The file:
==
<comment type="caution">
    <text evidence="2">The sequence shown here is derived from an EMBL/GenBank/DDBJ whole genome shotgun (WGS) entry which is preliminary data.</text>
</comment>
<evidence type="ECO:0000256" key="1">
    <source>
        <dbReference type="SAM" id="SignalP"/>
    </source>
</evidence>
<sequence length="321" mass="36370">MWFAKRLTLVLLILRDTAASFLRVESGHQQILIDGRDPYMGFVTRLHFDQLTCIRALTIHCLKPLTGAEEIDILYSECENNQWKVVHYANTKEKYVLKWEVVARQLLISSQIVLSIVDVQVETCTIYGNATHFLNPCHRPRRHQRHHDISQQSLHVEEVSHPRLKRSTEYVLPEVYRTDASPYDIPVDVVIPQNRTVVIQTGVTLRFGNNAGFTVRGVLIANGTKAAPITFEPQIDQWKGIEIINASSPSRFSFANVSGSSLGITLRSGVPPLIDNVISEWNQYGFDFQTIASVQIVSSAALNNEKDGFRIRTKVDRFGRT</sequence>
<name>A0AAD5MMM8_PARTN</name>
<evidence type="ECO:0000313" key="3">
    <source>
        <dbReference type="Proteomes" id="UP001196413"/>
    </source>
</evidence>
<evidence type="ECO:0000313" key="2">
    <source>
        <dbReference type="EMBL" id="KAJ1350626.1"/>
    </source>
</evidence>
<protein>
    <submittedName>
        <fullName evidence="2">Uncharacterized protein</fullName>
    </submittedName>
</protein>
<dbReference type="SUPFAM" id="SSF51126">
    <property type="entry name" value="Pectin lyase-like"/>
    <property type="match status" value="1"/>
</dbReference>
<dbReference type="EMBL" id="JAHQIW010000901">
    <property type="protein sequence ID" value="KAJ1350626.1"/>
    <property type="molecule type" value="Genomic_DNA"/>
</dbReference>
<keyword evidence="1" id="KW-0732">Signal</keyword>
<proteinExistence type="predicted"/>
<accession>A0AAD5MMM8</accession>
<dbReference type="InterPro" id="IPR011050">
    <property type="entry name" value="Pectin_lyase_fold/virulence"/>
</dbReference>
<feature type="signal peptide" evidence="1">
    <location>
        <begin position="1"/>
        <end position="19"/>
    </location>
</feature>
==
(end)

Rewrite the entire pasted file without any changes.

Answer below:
<comment type="caution">
    <text evidence="2">The sequence shown here is derived from an EMBL/GenBank/DDBJ whole genome shotgun (WGS) entry which is preliminary data.</text>
</comment>
<evidence type="ECO:0000256" key="1">
    <source>
        <dbReference type="SAM" id="SignalP"/>
    </source>
</evidence>
<sequence length="321" mass="36370">MWFAKRLTLVLLILRDTAASFLRVESGHQQILIDGRDPYMGFVTRLHFDQLTCIRALTIHCLKPLTGAEEIDILYSECENNQWKVVHYANTKEKYVLKWEVVARQLLISSQIVLSIVDVQVETCTIYGNATHFLNPCHRPRRHQRHHDISQQSLHVEEVSHPRLKRSTEYVLPEVYRTDASPYDIPVDVVIPQNRTVVIQTGVTLRFGNNAGFTVRGVLIANGTKAAPITFEPQIDQWKGIEIINASSPSRFSFANVSGSSLGITLRSGVPPLIDNVISEWNQYGFDFQTIASVQIVSSAALNNEKDGFRIRTKVDRFGRT</sequence>
<name>A0AAD5MMM8_PARTN</name>
<evidence type="ECO:0000313" key="3">
    <source>
        <dbReference type="Proteomes" id="UP001196413"/>
    </source>
</evidence>
<evidence type="ECO:0000313" key="2">
    <source>
        <dbReference type="EMBL" id="KAJ1350626.1"/>
    </source>
</evidence>
<protein>
    <submittedName>
        <fullName evidence="2">Uncharacterized protein</fullName>
    </submittedName>
</protein>
<dbReference type="SUPFAM" id="SSF51126">
    <property type="entry name" value="Pectin lyase-like"/>
    <property type="match status" value="1"/>
</dbReference>
<dbReference type="EMBL" id="JAHQIW010000901">
    <property type="protein sequence ID" value="KAJ1350626.1"/>
    <property type="molecule type" value="Genomic_DNA"/>
</dbReference>
<keyword evidence="1" id="KW-0732">Signal</keyword>
<proteinExistence type="predicted"/>
<accession>A0AAD5MMM8</accession>
<dbReference type="InterPro" id="IPR011050">
    <property type="entry name" value="Pectin_lyase_fold/virulence"/>
</dbReference>
<feature type="signal peptide" evidence="1">
    <location>
        <begin position="1"/>
        <end position="19"/>
    </location>
</feature>